Medical malpractice is a major issue in the United States, as evidenced by the amount of money changing hands because of these cases of healthcare negligence. A 2009 report from the Congressional Budget Office revealed that the comprehensive cost of medical malpractice liability (including malpractice insurance, settlements, awards, and uninsured administrative fees) was $35 billion – representing 2% of the total healthcare costs for the US that year.
What Constitutes Medical Malpractice or Negligence?
Medical malpractice is when a healthcare provider or professional is negligent, leading to treatment that does not meet reasonable standards and in which a patient is harmed or killed. A medical error (such as a mistake in diagnosis, medication dosage, or management) occurs in many of these cases. The mistake can involve an action or failure to perform an action, either of which falls below professional standards.
To be clear, medical malpractice is a type of malpractice; malpractice is also called professional negligence. To put it another way, medical malpractice is another way to refer to medical professional negligence.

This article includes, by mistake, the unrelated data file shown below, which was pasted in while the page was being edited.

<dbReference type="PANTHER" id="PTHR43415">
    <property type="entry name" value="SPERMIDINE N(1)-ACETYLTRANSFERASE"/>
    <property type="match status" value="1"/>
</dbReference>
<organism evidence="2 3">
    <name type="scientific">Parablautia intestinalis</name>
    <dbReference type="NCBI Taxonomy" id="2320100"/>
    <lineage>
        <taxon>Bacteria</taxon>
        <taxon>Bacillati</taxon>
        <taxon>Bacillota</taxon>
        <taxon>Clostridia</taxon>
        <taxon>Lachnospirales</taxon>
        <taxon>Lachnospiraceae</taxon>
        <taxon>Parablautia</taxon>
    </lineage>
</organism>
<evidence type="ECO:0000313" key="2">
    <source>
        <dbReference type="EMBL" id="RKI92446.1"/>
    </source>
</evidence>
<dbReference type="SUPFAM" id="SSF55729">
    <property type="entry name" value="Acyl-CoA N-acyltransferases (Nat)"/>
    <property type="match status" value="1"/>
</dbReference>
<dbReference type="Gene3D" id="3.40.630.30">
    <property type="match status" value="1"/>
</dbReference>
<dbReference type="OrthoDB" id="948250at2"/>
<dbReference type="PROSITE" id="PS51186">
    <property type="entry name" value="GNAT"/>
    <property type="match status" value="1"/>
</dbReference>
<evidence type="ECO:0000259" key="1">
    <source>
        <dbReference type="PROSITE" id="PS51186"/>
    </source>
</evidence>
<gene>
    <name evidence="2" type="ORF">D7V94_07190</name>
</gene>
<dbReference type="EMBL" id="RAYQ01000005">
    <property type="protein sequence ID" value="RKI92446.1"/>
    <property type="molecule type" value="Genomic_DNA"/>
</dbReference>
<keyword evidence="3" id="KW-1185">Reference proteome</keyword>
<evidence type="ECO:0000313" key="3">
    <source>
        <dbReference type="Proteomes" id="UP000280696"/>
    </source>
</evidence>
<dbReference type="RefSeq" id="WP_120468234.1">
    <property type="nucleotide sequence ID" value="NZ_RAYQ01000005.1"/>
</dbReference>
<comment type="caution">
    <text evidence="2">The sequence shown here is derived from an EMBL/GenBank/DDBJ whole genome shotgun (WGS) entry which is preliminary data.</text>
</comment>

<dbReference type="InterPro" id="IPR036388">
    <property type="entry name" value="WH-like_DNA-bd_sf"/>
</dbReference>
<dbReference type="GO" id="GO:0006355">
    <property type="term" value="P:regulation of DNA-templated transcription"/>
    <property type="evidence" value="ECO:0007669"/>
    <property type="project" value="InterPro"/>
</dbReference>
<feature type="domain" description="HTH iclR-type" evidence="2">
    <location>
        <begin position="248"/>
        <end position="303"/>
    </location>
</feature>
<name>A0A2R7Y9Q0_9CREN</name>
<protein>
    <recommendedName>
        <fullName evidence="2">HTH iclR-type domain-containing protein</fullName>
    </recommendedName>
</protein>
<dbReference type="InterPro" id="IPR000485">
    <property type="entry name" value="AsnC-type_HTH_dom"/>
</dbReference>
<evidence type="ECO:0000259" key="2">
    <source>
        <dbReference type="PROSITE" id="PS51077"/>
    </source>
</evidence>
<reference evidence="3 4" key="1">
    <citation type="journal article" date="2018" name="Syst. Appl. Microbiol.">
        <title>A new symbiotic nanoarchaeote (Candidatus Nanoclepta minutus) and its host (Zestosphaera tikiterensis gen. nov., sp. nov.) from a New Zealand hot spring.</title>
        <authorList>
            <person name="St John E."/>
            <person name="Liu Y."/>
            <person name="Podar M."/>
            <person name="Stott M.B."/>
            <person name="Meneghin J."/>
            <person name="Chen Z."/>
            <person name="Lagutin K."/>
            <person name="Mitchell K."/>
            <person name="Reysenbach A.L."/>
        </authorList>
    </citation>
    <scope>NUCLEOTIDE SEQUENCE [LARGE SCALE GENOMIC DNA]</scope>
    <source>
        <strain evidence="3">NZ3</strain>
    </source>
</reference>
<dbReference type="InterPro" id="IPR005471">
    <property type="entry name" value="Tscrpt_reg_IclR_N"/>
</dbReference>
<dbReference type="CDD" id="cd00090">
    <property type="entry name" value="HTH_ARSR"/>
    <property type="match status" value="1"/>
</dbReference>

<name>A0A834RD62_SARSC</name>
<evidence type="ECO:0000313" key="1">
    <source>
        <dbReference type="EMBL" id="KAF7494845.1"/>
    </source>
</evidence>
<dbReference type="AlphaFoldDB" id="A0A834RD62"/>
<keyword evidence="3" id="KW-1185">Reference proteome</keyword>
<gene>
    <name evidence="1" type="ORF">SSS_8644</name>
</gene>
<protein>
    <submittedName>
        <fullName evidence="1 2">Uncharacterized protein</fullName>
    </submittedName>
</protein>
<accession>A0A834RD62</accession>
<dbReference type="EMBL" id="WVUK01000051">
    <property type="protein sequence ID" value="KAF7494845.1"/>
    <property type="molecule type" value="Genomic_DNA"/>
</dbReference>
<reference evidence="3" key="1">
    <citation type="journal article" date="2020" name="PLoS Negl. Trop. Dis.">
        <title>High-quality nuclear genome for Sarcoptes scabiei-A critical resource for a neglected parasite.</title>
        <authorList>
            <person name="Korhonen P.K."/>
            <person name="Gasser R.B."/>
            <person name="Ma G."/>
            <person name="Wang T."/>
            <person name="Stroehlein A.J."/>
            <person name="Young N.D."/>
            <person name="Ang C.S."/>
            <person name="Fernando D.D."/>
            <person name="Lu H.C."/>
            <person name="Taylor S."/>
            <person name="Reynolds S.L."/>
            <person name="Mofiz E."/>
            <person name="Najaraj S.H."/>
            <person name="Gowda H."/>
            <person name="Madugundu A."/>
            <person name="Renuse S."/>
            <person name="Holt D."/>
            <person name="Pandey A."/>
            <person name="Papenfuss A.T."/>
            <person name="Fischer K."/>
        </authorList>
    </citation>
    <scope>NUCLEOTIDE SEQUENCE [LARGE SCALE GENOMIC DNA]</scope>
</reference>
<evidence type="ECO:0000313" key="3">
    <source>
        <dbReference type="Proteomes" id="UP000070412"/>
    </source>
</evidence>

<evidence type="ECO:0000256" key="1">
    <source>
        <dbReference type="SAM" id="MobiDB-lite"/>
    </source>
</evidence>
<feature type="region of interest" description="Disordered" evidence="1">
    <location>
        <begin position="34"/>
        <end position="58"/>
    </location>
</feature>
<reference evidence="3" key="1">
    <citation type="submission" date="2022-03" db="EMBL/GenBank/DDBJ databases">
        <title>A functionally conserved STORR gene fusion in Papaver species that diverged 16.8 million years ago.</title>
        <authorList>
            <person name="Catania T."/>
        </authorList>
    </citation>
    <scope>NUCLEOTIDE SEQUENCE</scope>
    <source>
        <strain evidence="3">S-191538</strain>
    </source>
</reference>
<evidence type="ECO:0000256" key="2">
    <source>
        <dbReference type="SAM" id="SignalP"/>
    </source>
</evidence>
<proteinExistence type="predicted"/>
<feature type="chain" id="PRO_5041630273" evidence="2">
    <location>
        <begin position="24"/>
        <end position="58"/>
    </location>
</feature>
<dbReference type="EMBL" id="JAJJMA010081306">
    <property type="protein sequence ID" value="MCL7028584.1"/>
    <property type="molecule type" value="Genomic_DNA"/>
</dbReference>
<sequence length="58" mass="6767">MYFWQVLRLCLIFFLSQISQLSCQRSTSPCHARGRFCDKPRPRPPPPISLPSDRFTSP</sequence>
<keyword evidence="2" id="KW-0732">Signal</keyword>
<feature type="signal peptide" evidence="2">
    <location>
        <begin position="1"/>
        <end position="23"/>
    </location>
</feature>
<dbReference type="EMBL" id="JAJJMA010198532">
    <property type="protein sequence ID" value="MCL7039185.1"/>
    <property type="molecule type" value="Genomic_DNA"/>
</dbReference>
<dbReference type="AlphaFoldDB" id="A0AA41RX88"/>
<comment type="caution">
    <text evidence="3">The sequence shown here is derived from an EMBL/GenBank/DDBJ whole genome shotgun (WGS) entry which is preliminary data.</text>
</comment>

According to the American Board of Professional Liability Attorneys (ABPLA), the three necessary characteristics in order for a legal claim to qualify as medical malpractice are:
- Failure to meet the standard of care, otherwise known as a violation of the duty of care
- Injury to the patient due to the negligence
- Significant damages that occurred because of the injury.
What is Clinical Negligence?
Clinical negligence is a term that is largely used in the United Kingdom. Clinical negligence is synonymous to medical malpractice.
How does a medical malpractice attorney argue your claim? Find out what medical malpractice attorneys do – essentially describing how they must establish proof. You can also speak with our medical malpractice lawyers to discuss your rights and how they can be defended.